Will I nonetheless obtain late retirement financial savings for social safety for 2020?
Economic Security Planning, Inc.
Today’s column addresses questions about when and if Late Retirement Credits (DRCs) are applied to benefit rates, the eligibility of exes to claim benefits on an individual’s Social Security record, and pensions based on work not done by the Social Security will be taxed. Larry Kotlikoff is Professor of Economics at Boston University and the Founder and President of Economic Security Planning, Inc., which markets Maximize My Social Security and MaxiFi Planner.
You can find more Ask Larry answers here.
Do you have any questions of your own about social security that you would like to have answered? Ask Larry about Social Security here.
Will I still receive late retirement savings for social security for 2020?
Hello Larry, I’ll be 70 years old later in December. I still work full time. I will be applying for my social security pension soon. Will I still get the credits for not submitting them until the end of 2020? My account on the Social Security website says I’m eligible for $ 2,900 per month, but I’m trying to get it to $ 3,000 or more. Is that still possible? Thank you, Rebekka
Hi Rebekah, yes, unless you choose to start your benefits earlier than the month you turn 70, your Social Security rate will include four full years of late retirement credits (DRC). This means that your benefit rate is 32% higher than your primary insurance amount (PIA). Your PIA corresponds to the benefit rate that you would receive if you had received your benefits at full retirement age (FRA).
If your 2020 income is high enough to be among your top 35 years of insurable wage-indexed income, your benefit rate may be recalculated to include the income that takes effect with your benefit payment for January 2021. If you hit 70 by December you won’t want to wait longer than this month to claim your Social Security pension as it would not increase your benefit rate. Best of all, Larry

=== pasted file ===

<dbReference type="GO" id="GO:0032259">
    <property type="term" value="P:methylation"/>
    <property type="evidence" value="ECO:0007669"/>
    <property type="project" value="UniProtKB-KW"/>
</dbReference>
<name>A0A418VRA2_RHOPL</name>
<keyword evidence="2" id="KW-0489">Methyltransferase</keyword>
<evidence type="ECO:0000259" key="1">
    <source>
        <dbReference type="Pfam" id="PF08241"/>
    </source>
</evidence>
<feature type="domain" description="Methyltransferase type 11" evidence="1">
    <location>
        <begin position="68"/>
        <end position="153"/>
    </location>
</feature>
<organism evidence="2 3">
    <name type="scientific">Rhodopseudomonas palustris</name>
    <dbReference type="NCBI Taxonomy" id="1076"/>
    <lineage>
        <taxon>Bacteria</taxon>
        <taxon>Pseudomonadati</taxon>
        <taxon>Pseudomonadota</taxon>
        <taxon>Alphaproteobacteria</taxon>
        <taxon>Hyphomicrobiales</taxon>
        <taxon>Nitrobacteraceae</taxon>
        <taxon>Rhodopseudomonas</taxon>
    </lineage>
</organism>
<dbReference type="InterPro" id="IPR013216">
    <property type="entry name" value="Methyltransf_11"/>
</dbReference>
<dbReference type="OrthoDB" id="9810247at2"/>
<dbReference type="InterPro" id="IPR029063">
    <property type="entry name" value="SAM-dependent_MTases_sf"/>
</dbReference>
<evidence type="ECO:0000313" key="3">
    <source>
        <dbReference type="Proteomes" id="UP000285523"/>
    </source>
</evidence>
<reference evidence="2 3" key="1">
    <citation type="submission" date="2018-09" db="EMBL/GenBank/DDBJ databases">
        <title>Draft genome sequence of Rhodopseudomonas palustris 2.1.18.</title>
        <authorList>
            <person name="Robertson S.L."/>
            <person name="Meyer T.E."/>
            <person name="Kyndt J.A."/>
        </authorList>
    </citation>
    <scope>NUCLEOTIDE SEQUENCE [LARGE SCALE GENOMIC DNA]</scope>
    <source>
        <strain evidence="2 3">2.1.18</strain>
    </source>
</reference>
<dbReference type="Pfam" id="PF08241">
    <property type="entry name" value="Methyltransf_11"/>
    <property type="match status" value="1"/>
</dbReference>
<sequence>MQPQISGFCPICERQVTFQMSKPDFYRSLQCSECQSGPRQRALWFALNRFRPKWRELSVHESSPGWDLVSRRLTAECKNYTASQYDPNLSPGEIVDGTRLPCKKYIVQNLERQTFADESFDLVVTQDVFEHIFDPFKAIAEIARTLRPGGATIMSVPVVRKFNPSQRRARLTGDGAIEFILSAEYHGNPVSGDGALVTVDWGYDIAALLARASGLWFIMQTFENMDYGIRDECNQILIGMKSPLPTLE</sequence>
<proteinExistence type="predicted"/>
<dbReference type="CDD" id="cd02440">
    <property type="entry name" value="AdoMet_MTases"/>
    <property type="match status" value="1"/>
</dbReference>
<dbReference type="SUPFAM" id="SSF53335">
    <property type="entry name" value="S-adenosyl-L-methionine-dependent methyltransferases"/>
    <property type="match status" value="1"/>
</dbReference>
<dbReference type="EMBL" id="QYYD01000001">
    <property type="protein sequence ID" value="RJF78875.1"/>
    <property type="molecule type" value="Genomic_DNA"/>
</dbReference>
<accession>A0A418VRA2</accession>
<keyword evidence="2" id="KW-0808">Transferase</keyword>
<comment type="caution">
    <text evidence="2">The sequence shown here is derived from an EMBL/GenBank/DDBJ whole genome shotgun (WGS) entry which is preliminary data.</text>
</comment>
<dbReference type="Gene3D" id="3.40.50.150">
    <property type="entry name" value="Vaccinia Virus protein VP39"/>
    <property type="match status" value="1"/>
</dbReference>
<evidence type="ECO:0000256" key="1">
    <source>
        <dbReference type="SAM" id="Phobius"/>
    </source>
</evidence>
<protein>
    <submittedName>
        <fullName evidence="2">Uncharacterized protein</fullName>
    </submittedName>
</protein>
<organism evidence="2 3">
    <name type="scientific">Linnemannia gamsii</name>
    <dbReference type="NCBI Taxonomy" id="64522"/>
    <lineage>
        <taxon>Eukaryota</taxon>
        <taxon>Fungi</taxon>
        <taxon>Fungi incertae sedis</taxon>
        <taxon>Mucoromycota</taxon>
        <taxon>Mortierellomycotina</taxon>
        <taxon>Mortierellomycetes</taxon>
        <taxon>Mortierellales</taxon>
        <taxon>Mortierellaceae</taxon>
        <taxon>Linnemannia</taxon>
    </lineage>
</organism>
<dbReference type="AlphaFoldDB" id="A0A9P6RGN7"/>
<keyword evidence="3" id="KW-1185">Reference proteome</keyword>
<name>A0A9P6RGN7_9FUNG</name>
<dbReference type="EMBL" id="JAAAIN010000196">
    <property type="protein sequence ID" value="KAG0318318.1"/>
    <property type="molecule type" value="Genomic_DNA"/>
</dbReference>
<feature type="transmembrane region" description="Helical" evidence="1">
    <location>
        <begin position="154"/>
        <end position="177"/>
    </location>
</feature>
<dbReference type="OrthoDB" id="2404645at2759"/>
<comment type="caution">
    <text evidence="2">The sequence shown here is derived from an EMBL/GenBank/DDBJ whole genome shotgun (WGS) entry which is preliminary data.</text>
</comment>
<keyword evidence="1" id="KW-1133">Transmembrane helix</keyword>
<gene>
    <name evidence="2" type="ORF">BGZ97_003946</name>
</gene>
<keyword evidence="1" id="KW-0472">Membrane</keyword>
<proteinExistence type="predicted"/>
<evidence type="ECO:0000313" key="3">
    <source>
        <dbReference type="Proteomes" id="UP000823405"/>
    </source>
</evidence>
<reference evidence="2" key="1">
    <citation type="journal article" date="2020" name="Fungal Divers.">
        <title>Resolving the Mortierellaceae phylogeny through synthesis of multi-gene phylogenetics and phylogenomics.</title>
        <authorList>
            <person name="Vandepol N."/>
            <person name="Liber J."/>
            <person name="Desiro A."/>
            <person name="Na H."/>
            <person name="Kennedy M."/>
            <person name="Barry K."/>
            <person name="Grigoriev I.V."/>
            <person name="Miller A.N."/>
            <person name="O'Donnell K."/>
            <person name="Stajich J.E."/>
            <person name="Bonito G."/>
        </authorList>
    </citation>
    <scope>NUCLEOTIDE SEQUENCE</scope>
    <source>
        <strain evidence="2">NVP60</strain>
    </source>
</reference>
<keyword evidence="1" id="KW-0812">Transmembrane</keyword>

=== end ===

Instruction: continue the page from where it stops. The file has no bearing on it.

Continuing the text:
Will my ex-spouse ever be eligible for my social security benefits?
Hi Larry, a former spouse is collecting a Social Security Disability under his own name. He’s been collecting it for years. We were married for 10.5 years before I divorced him. I’ve always worked and paid social security taxes, but not him. It was a bad relationship that lasted 10 years. If I pay my Social Security Pension at age 62, will he ever be eligible for my Social Security benefits? Thanks Jenn
Hi Jenn, your ex could never get your actual Social Security benefits, but if you are both at least 62 years old and unmarried, he could potentially be eligible for divorced spouse benefits from your file. However, he could only qualify if your Primary Insurance Amount (PIA) is more than double his own PIA. A person’s PIA equals their Social Security Rate when they receive their benefits at full Retirement Age (FRA) or their Full Social Security Disability Rate (SSDI).
Even if your ex is able to receive benefits from your record, it would not have any adverse effect on your benefit rate or the benefit rate (s) of other people receiving benefits based on your income.
If you die before your ex, he may be eligible for survivor benefits from your account if your full benefit rate is higher than his own rate. However, even this would not affect other survivors who would benefit from your file. Best of all, Larry
Can my Social Security pension be reduced if I am getting pensions for work I was doing before I arrived in the United States?
Hello Larry, I came to the US 25 years ago after marrying an American. I was receiving pensions from employment before I was either a green card holder or a US citizen Can this reduce my social security pension? Thank you, Herman
Hi Herman, yes, if you are receiving a pension based on your work and income that is exempt from US Social Security taxes, your Social Security pension may decrease due to the Windfall Elimination Commission (WEP).
My company’s software – Maximize My Social Security or MaxiFi Planner – is programmed to process WEP calculations. Hence, you should consider the software to learn more about your options and to find the best strategy to maximize your benefits. While this doesn’t seem to be the case in your case, the software also fully accounts for the Government Pension Offset (GPO). Social security calculators provided by other companies or non-profit organizations can provide suitable suggestions if they have been carefully prepared. Best of all, Larry